On Tuesday night, Carl Paladino, a Tea Party-backed millionaire from Buffalo, NY, won the Republican nomination for governor. A month ago, New York State Senator Ruben Díaz Sr., (who is also a pentecostal minister and a Democrat) invited Paladino to a breakfast with more than one hundred Hispanic ministers hailing from the five boroughs so they could get to know him better. When Díaz asked the Republicans in the room to raise their hands, only a handful of people in the audience did.
Paladino was more than an hour late - it was his first time in The Bronx, he confessed, and he got lost - but the ministers warmed to him immediately. He was charming, and he knew what to say.
“I’m the only candidate running for governor of New York who is anti- abortion.”
“Alleluia!” the ministers shouted.
“Marriage is between a man and a woman!” said Paladino.
“Amen!” responded the ministers.
But there were no amens or alleluias after Paladino’s statements about immigration reform.
Immigration for me is coming here under our rules and earning it,” he answered when someone in the audience asked for his feelings on the issue. “For those who have come here illegally I believe we should give them a clear path to go home and to return.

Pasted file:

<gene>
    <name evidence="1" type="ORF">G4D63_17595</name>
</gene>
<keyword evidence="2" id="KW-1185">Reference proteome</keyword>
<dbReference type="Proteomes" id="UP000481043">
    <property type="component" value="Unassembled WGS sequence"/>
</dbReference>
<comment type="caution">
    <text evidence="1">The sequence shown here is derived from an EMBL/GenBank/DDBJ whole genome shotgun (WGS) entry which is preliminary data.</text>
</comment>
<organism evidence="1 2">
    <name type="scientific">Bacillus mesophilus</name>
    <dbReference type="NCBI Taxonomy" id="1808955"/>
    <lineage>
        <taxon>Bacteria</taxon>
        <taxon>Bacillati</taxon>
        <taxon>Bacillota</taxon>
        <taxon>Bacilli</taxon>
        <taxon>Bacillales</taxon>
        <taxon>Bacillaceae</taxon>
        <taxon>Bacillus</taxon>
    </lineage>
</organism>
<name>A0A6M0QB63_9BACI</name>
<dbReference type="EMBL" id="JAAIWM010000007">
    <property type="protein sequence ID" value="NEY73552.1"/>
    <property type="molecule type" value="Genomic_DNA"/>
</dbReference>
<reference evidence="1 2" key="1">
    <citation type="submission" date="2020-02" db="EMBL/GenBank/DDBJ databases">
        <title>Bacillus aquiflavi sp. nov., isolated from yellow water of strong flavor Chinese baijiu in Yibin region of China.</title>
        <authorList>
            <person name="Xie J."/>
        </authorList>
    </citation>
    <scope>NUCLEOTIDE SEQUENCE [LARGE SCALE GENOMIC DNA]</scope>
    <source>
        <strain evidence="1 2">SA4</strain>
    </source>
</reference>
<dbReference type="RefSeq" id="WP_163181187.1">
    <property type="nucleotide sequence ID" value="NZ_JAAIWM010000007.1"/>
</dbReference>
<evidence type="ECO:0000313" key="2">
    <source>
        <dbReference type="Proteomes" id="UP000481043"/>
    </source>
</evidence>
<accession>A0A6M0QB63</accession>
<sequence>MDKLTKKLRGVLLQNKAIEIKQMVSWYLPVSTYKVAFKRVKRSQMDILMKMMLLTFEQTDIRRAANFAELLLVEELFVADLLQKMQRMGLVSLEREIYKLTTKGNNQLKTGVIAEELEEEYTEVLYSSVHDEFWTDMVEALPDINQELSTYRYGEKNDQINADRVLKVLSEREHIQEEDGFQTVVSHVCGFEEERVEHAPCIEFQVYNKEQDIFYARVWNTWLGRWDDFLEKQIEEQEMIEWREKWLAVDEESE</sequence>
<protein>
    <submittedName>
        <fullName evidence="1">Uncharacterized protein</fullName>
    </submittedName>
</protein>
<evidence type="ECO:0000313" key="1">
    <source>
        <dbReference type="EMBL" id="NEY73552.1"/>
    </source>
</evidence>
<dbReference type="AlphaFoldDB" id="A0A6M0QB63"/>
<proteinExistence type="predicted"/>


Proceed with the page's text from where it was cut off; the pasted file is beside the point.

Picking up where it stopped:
“So yes, I don’t think that we should grant amnesty, I don’t believe in that,” Paladino added.
He elaborated on this position in an exchange with reporters:
Certainly we’re not going to allow undocumented aliens or illegal immigrants to take part in our social welfare and our Medicaid systems in the state of New York. Our taxpayers didn’t buy into that. You gotta come here, you have to earn it, and when you earn it you are a citizen. And when you are a citizen you’re a resident of the state of New York and you are entitled to these entitlements. Asides from that, you gotta go back to where you came from and come in on a clear path, alright, and earn it and then you are entitled to those entitlements.
AUDIO: WNYC's Bob Hennelly talks to Catalina Jaramillo about immigration and the governor's race.
This story was produced by Feet in 2 Worlds, a project at The New School's Center for New York City Affairs. Feet in Two Worlds coverage of the New York Primary is supported, in part, by the New York Community Trust.